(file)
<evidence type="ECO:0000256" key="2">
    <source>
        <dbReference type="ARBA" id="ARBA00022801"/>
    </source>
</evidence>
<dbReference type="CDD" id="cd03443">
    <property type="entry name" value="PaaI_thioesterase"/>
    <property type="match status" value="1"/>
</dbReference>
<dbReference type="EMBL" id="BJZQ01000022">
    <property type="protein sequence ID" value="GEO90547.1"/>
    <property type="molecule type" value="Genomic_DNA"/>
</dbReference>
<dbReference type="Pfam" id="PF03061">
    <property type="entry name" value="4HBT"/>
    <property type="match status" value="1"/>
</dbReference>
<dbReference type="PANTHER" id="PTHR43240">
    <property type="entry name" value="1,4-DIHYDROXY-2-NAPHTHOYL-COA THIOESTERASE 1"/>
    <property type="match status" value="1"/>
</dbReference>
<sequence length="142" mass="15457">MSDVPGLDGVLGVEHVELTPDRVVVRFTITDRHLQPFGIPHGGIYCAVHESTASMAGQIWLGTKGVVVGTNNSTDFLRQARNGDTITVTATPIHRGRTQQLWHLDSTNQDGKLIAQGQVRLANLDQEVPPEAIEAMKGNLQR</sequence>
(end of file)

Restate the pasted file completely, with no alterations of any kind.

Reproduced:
<evidence type="ECO:0000256" key="2">
    <source>
        <dbReference type="ARBA" id="ARBA00022801"/>
    </source>
</evidence>
<dbReference type="CDD" id="cd03443">
    <property type="entry name" value="PaaI_thioesterase"/>
    <property type="match status" value="1"/>
</dbReference>
<dbReference type="EMBL" id="BJZQ01000022">
    <property type="protein sequence ID" value="GEO90547.1"/>
    <property type="molecule type" value="Genomic_DNA"/>
</dbReference>
<dbReference type="Pfam" id="PF03061">
    <property type="entry name" value="4HBT"/>
    <property type="match status" value="1"/>
</dbReference>
<dbReference type="PANTHER" id="PTHR43240">
    <property type="entry name" value="1,4-DIHYDROXY-2-NAPHTHOYL-COA THIOESTERASE 1"/>
    <property type="match status" value="1"/>
</dbReference>
<sequence length="142" mass="15457">MSDVPGLDGVLGVEHVELTPDRVVVRFTITDRHLQPFGIPHGGIYCAVHESTASMAGQIWLGTKGVVVGTNNSTDFLRQARNGDTITVTATPIHRGRTQQLWHLDSTNQDGKLIAQGQVRLANLDQEVPPEAIEAMKGNLQR</sequence>